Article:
This article is from
Creation 13(3):9, June 1991

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Letters to the Editor

Baby Methuselah?

Dear Editor,

I enjoy reading your magazine and would like to add a point to your very convincing article titled ‘Could the “days” of creation be long periods of time?’ (Vol. 12 No.1, p. 40) by Dr A.C. McIntosh.

Many people say a day of creation could be a thousand years or a thousand years a day because of what is written in II Peter 3:8. Methuselah (the oldest man in the Old Testament, who lived to be 969) shows how unreal this could be. If a thousand years were a day then he would have lived to be 23 hours, 15 minutes, 12.6 seconds. But if a day were a thousand years then Methuselah would have lived to be 352,958,000 years old! Way out of proportion don’t you think? I thoroughly enjoy reading your easy to understand magazines.

Vicki Lawrence, (age 15 years), Cranbrook, Western Australia.

Chaos restores interest

Dear Editor,

Your recent comment on developments in Chaos Physics (Vol. 12 No. 4) was somewhat pessimistically couched solely in terms of whether chaos might constitute part of a ‘major intellectual threat to Christendom’ or ‘an escape route for evolution’.

Chaos, it seems to me, comes as a humbling and yet revitalizing shock to a physics too long conditioned to believe that the only interesting phenomena to be studied occur either on the scale of the very large (cosmology), or the very small (subatomic particles). Whatever the difficulties of trying to understand the creation, or of making predictions where the Uncertainty Principle holds sway, there was a feeling abroad that the systems we observe at the ordinary, human, day-to-day scale of events were somehow well understood and ought to behave in a predictable way.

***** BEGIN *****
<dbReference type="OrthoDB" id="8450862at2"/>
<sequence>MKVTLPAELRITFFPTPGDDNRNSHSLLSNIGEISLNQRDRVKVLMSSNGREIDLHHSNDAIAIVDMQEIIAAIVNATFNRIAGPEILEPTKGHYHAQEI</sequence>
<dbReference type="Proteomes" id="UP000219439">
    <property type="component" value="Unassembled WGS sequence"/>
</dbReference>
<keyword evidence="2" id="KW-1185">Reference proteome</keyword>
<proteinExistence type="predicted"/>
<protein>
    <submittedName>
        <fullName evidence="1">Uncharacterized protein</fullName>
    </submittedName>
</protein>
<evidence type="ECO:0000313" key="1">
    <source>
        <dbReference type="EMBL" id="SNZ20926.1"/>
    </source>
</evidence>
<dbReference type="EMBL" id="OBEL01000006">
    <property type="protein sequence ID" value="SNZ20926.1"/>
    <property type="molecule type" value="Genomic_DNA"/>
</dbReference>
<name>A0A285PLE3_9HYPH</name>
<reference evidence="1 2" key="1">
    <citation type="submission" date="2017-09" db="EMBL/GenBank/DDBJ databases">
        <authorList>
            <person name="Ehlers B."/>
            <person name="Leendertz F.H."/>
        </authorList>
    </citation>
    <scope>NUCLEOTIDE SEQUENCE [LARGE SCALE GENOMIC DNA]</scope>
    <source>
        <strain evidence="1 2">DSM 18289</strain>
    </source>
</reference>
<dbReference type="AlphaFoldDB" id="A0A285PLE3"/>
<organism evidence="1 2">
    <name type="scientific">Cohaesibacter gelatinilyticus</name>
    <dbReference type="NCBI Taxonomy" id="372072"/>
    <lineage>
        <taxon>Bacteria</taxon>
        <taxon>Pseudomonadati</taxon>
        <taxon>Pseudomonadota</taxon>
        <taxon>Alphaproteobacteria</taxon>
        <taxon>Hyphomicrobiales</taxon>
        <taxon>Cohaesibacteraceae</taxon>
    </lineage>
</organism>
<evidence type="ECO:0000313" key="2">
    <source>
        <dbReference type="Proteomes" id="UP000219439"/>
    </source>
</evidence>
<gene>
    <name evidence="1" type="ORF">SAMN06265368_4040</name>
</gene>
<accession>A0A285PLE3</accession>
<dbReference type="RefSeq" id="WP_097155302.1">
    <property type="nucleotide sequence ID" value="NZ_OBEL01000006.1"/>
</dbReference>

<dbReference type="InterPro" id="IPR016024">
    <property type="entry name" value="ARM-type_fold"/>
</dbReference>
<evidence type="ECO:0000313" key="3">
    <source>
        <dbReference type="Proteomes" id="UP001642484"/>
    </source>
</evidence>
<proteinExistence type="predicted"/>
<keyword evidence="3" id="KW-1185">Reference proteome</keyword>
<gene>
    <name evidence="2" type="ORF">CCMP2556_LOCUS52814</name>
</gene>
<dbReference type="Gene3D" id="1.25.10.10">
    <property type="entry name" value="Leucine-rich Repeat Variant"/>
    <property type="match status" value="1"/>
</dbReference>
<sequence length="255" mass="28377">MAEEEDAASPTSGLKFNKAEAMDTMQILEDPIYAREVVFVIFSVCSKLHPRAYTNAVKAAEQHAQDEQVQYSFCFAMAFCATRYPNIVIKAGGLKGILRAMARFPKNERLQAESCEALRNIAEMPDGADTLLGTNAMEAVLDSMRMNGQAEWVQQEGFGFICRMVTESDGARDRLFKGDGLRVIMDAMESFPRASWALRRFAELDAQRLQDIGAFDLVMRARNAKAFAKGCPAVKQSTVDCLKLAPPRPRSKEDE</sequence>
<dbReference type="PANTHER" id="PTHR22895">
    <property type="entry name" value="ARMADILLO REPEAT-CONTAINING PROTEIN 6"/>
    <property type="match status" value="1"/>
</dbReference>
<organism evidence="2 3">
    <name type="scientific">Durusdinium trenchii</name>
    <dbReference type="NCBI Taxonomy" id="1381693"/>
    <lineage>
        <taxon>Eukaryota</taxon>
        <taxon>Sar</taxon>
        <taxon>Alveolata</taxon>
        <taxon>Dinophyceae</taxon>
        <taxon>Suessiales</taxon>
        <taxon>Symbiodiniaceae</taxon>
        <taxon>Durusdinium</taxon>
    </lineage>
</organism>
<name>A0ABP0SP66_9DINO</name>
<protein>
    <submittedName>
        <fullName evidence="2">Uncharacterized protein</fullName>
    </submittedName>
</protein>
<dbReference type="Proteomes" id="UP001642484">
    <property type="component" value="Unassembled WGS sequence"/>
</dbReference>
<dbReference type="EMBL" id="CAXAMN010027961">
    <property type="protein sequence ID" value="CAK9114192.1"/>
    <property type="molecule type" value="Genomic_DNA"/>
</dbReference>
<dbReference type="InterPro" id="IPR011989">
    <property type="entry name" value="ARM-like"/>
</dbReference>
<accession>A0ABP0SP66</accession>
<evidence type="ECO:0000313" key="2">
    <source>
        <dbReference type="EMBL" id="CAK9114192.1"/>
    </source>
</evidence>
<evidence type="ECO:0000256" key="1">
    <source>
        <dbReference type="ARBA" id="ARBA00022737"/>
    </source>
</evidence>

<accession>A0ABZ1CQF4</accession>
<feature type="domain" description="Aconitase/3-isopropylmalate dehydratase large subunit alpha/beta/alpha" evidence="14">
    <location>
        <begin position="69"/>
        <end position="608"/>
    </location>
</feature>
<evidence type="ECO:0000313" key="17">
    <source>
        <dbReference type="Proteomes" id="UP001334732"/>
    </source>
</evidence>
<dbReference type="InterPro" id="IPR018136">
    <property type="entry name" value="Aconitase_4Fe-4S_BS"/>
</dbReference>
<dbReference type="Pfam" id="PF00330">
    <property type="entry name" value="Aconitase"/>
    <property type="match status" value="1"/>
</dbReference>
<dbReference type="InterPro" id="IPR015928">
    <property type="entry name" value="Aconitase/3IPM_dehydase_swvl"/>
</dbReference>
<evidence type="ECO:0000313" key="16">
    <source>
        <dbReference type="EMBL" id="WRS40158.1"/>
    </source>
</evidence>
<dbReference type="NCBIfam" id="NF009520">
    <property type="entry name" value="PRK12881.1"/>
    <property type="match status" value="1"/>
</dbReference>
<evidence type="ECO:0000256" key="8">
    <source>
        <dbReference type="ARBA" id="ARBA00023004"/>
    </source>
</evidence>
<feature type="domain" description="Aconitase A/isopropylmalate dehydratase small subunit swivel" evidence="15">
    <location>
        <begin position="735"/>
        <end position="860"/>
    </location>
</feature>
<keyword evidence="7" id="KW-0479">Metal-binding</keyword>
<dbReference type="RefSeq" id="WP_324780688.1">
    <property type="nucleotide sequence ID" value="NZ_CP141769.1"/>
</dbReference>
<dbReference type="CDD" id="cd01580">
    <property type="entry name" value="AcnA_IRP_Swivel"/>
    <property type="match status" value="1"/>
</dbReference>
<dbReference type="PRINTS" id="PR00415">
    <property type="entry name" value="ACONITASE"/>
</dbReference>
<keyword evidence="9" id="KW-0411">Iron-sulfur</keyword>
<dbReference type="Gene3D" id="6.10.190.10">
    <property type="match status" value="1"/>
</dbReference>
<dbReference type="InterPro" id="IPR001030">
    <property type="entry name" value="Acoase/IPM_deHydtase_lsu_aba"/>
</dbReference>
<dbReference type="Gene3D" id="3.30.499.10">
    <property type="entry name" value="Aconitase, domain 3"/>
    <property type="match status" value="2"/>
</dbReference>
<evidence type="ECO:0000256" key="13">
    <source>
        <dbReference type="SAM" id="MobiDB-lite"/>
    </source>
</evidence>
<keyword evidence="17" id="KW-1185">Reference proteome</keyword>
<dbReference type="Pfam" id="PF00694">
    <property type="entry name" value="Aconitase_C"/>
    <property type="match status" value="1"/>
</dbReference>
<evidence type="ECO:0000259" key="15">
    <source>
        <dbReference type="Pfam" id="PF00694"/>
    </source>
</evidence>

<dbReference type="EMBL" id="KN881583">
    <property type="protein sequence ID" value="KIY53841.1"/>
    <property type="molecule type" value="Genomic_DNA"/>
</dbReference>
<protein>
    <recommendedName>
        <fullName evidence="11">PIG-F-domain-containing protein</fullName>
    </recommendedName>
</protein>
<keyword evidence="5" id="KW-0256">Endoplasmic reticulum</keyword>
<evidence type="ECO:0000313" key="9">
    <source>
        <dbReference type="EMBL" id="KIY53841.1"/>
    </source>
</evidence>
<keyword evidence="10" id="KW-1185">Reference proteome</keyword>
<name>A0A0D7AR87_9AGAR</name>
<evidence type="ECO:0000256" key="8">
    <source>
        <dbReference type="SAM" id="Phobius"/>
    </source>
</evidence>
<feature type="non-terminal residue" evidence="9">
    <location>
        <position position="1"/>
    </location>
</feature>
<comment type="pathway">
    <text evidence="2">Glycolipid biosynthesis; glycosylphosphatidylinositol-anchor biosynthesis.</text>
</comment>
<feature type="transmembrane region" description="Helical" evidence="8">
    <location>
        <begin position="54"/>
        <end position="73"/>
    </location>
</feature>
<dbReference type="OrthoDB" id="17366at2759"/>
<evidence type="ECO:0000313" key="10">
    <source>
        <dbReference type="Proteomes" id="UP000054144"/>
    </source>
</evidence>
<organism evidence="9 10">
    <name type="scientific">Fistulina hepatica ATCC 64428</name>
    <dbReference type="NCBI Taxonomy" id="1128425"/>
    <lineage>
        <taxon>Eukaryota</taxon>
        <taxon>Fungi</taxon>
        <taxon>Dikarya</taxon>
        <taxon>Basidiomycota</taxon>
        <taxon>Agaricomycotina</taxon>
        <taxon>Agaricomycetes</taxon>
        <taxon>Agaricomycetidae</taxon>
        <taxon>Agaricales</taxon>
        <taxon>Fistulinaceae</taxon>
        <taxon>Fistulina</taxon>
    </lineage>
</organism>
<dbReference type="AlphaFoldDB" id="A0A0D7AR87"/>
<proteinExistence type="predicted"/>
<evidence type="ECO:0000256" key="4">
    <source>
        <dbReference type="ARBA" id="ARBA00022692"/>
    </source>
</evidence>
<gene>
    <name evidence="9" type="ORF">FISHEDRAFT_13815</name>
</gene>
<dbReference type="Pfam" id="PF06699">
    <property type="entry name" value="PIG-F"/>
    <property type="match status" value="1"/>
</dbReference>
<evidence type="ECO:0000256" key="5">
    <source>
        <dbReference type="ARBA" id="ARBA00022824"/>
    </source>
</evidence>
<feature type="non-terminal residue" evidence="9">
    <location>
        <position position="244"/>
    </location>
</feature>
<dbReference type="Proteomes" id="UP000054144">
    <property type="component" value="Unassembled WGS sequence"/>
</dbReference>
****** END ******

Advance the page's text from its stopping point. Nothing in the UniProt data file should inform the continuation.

Nothing could be further from the truth. Even the humble pendulum behaves predictably only when starting conditions involve small pushes and small swings. As the frequency of small pushes is changed, its motion can become chaotic. Systems can be governed by well-known laws of motion and yet be capable of a wide range of behaviour, sometimes chaotic and inherently unpredictable. What chaos does is to free us from the rigid determinism of the Clockwork Universe, which Laplace and others felt would make God unnecessary, and yet still allow us to hold to an underlying order and the rule of law. Chaos also deals an uncomfortable blow to mechanistic reductionism, the idea that systems can be viewed as composed of smaller parts. and that when we look at the smaller parts they are simpler and easier to understand. Unfortunately we must now face the fact that the behaviour of many systems shows a fractal self-similarity which reproduces the same degree of complexity at all scales within the system. Hence it won’t appear any simpler whether we look at it close up, or in the large scale.

Perhaps it is the word ‘chaos’ which makes some Christians uncomfortable, but I don’t think the findings of chaos in physics or the other sciences will offer much comfort to the theory of evolution. For me, what it does is to restore interest and fascination to the study of what’s going on at my scale of things in the order of creation, and to remind me that God’s wisdom, displayed in that creation, reveals new subtlety, complexity, and delicate beauty, whenever I take it for granted.

Tim Passmore, Joslin, South Australia.